Eichengreen summarizes the factors surrounding the creation of the Euro currency, which has succeeded at promoting trade and economic growth among its members. He provides an insightful case for its continued survival, even as individual members may find themselves under strain from time to time, unable to accelerate the printing of money to prime the national economy. His point is that any country that seriously considers abandoning its reliance on the Euro currency in order to engage in monetary stimulus will experience an outflow of funds from its banking system as investors will want to avoid having their Euro bank deposits converted to a new national currency that will almost certainly lose value. The decline of bank deposits would depress that nation's economy even further. Awareness of the likelihood of this scenario will likely keep the Euro family together for the foreseeable future.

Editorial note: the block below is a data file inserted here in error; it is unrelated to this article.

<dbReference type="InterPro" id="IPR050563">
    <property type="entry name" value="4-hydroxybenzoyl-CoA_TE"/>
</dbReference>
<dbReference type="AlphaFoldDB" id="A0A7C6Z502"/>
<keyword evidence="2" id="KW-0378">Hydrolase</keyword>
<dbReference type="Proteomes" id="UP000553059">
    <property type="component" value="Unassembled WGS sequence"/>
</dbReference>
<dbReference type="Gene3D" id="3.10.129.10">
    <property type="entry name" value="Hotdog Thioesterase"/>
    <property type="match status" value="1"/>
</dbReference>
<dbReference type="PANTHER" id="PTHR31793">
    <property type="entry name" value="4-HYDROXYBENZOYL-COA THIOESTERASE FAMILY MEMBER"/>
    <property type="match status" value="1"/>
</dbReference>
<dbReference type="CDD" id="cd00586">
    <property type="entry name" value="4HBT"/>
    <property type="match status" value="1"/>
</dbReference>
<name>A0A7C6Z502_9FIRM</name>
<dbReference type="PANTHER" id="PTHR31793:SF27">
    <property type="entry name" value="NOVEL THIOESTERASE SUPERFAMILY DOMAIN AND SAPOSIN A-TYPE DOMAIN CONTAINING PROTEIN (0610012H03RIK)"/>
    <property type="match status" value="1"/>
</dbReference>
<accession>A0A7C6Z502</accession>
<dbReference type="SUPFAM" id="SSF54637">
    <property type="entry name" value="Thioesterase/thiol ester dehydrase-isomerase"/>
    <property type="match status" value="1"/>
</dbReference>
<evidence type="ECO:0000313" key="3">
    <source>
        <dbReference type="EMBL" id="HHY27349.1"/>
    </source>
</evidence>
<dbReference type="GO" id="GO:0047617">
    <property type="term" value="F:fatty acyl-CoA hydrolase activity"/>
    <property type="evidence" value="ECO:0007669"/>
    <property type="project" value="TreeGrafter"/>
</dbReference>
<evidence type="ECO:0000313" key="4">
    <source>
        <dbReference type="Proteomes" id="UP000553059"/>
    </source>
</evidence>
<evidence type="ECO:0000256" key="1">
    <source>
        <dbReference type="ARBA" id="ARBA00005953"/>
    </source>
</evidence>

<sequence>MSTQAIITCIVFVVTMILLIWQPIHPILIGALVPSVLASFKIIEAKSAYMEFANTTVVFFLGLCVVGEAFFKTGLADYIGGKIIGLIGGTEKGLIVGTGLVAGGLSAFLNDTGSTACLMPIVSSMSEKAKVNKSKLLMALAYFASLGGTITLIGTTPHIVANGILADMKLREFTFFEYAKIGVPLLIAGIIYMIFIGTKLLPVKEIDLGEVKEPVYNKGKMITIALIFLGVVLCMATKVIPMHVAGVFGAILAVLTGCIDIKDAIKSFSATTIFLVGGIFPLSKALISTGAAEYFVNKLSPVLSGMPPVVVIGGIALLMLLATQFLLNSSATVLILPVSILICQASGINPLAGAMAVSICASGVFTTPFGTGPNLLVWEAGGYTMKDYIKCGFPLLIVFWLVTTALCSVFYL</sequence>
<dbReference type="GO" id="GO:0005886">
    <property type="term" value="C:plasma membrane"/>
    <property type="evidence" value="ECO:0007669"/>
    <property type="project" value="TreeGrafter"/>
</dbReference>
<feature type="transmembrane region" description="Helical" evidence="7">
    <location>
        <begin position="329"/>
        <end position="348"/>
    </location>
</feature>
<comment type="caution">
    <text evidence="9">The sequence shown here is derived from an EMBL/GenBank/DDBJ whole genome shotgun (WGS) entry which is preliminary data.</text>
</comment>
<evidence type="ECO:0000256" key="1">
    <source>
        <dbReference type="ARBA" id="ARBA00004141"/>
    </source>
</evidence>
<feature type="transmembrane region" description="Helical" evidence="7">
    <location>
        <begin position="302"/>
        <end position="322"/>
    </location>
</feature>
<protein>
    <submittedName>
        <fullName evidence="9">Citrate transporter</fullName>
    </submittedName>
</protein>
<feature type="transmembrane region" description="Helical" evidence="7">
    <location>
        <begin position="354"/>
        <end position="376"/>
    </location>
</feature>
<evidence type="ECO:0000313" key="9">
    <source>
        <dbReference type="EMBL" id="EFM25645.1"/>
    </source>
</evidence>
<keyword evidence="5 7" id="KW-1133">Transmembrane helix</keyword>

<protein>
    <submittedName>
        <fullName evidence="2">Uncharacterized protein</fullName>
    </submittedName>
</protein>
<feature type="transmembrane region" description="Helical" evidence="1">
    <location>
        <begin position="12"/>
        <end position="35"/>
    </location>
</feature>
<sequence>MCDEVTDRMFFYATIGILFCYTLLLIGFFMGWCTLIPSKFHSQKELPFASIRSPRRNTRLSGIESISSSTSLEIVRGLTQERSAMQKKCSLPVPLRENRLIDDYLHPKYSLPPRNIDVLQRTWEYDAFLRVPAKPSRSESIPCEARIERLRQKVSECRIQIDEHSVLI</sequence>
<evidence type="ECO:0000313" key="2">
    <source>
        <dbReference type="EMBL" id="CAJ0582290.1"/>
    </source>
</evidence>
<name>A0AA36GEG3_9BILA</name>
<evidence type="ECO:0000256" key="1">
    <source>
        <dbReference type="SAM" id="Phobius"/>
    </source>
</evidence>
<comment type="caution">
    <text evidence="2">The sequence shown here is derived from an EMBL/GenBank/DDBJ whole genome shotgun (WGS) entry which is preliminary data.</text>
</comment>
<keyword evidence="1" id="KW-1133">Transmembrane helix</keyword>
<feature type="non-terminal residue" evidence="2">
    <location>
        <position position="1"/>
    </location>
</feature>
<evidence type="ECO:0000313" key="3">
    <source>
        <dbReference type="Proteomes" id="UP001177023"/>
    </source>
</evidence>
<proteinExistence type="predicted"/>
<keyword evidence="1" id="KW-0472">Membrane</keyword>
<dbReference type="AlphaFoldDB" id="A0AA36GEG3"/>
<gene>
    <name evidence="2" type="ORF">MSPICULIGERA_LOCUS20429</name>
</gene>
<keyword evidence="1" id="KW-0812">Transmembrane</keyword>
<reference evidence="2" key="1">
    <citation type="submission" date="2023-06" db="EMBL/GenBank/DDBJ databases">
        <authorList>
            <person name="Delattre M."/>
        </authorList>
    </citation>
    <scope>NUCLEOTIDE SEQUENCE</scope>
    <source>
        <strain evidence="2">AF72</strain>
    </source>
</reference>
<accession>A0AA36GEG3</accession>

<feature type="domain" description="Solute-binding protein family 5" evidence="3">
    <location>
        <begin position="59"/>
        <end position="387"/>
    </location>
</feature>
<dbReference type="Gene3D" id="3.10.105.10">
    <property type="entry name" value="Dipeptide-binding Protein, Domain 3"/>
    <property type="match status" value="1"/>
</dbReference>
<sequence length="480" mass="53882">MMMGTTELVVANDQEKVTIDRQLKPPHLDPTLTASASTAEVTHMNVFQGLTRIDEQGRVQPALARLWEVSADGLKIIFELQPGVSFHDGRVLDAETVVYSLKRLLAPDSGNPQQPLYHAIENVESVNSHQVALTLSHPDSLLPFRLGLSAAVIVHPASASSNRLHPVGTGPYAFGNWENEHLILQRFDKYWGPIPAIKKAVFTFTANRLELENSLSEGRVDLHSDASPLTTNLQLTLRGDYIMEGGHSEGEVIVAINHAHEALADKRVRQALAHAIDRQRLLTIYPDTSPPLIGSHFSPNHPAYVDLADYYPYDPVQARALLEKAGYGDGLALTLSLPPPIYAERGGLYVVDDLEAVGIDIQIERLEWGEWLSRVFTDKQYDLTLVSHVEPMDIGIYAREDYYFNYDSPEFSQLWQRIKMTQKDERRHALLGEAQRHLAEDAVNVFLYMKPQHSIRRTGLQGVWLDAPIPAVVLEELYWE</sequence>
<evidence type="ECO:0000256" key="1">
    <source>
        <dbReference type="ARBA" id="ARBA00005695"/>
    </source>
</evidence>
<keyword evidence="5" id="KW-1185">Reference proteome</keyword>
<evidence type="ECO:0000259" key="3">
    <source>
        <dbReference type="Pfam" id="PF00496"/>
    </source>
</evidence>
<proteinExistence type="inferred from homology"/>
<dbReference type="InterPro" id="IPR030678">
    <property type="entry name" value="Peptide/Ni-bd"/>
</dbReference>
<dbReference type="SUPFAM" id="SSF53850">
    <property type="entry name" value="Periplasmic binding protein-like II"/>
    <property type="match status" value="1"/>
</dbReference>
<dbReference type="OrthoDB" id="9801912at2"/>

Globalizing Capital presents a comprehensive story. Eichengreen's insights on the mechanisms by which the Great Depression traveled from country to country have been quoted extensively by such experts on the Great Depression as Christina Romer, chairwoman of the Obama Administration's Council of Economic Advisers, and Ben Bernanke, chairman of the Federal Reserve. Overall, reading this book requires some effort, but it gives the reader a solid understanding of how evolving changes in the international monetary system have directly affected the course of economic history.
1 of 2 people found the following review helpful
4.0 out of 5 stars You can't have-your-cake-and-eat-it-too 13 Feb. 2013
By T. Graczewski - Published on
Format:Paperback|Verified Purchase
A dilemma rests at the heart of the international monetary system. A stable and predictable international currency regime is a necessary catalyst to international trade. So too is capital mobility, allowing the efficient allocation of foreign investment and spurring global economic growth. The rub is that high capital mobility tends to undermine stable, predictable currency exchange rates.